Hepatitis B Vaccination for Teenagers Programme is a special programme launched by Malaysian Ministry of Health for teenagers who were born before 1989. Our government has started immunizing all the babies born in 1989 onwards with Hepatitis B vaccination in order to protect them from Hepatitis B. So, babies born before 1989 including me have no Hepatitis B immunization in our bodies, except those who have inoculated through clinic with a pay of more than RM100.
For your general knowledge, hepatitis is a disease of the liver that causes fever and makes your skin yellow. There are several types of hepatitis: Hepatitis A, which is less severe, and Hepatitis B and C which are much more serious. Realising the fatality of this deadly disease, Malaysian government through the Ministry of Health has decided to extend the vaccination to the teenagers born before 1989 for free.
So, all lower sixth formers will take 3 doses of Hepatitis B vaccine through 3 injections. By the way, I was just injected for my first dose and the second injection is scheduled next month (October 2006). The last or the third dose is scheduled in February 2007. I think we are very lucky to have this vaccination for free. Besides, we have the opportunities to experience the long-forgotten pain during the injection again. Just kidding :P Actually, I did not feel any pain during the injection, maybe my eyes (and mind) were too busy looking my friend who was sitting in front of me to be injected. Suddenly, the nurse beside me told me that I was injected. I could not believe it; the injection was so fast and painless that I thought I was not injected!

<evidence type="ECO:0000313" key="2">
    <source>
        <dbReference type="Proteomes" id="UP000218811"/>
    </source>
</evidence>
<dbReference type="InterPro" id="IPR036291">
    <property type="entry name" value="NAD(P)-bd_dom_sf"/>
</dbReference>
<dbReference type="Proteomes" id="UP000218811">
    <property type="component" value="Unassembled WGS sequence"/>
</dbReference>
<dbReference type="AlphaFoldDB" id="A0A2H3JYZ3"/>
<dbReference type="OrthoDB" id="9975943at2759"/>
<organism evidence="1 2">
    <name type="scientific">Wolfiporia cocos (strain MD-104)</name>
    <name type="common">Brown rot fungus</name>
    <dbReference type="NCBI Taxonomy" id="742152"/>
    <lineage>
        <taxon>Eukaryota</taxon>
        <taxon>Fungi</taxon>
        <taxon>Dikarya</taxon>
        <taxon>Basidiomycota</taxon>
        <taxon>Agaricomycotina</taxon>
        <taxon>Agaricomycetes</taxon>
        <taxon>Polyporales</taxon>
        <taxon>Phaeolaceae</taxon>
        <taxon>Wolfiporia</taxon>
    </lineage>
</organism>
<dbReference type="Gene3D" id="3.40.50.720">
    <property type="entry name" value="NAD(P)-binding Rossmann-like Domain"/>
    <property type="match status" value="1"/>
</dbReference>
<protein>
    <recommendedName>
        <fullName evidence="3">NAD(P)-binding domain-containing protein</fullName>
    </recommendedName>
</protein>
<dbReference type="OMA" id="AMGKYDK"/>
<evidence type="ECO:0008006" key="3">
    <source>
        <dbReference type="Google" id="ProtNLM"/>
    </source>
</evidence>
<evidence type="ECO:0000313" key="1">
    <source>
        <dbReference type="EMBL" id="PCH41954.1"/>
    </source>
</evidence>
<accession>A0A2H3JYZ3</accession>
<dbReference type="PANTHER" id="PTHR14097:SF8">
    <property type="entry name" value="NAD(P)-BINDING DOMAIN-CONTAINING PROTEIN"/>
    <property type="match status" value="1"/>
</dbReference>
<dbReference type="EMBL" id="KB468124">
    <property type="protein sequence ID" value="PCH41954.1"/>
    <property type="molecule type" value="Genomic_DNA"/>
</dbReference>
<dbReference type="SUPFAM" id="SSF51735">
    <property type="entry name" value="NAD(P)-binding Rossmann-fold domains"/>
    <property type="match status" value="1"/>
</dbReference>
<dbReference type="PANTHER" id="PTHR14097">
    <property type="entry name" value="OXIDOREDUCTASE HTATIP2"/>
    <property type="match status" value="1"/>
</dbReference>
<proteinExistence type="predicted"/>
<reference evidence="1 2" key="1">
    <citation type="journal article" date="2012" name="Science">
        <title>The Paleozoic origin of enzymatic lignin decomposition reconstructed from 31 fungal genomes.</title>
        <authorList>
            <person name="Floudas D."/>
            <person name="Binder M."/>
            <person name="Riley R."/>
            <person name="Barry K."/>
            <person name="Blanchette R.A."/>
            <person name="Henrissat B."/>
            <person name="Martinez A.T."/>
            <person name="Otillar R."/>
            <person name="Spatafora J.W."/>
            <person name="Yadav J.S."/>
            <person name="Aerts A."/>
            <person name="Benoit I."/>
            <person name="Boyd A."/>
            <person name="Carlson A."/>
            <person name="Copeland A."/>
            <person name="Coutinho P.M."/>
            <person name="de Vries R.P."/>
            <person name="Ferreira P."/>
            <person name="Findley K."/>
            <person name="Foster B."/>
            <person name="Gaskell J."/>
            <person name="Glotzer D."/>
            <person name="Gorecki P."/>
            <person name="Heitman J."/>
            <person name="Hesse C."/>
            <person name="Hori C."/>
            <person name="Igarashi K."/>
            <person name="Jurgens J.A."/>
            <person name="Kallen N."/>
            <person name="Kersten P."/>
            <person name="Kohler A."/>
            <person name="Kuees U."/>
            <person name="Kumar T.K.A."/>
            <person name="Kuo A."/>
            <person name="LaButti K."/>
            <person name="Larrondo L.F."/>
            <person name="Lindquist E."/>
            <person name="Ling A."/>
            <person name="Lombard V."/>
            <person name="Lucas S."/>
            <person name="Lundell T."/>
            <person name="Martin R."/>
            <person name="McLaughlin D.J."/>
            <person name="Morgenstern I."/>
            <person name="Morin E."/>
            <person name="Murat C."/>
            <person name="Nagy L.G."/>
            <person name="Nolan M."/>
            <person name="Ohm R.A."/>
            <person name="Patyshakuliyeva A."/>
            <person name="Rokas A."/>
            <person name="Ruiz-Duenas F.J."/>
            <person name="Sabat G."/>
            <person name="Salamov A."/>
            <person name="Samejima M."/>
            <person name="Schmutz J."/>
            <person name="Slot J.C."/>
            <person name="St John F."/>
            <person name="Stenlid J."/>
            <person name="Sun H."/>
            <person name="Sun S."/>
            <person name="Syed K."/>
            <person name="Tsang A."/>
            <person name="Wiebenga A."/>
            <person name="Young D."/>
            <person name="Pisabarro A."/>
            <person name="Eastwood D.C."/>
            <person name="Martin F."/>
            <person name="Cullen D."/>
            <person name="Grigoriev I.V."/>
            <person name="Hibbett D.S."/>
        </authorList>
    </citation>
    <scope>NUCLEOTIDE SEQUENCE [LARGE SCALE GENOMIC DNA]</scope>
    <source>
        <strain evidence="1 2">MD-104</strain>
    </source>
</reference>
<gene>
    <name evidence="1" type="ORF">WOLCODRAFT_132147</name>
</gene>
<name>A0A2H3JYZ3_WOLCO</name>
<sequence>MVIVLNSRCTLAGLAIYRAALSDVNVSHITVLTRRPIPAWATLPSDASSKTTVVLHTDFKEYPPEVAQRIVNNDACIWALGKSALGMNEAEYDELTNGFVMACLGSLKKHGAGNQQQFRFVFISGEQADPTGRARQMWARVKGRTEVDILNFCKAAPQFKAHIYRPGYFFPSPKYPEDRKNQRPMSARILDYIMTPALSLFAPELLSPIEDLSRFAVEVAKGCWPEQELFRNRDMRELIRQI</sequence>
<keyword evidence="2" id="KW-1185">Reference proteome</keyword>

Anyway, let me end this post with some information I have gathered from the Hepatitis B Vaccination for Teenagers Programme leaflet.
How does Hepatitis B spread?
- Touch of the infected one’s blood
- Blood transfusion or haemodialysis
- Sharing of needle, razor, earring, toothbrush with the infected one
- Tattooing, acupuncture and ear piercing
- Perinatal – from woman to her baby during the time of birth of the baby
- Sexual intercourse
Hepatitis B does not spread through
- Physical connection such as hugging or hand-holding
- Food prepared by the infected one
- Cheek- or lip-kissing
- Cough or sneeze
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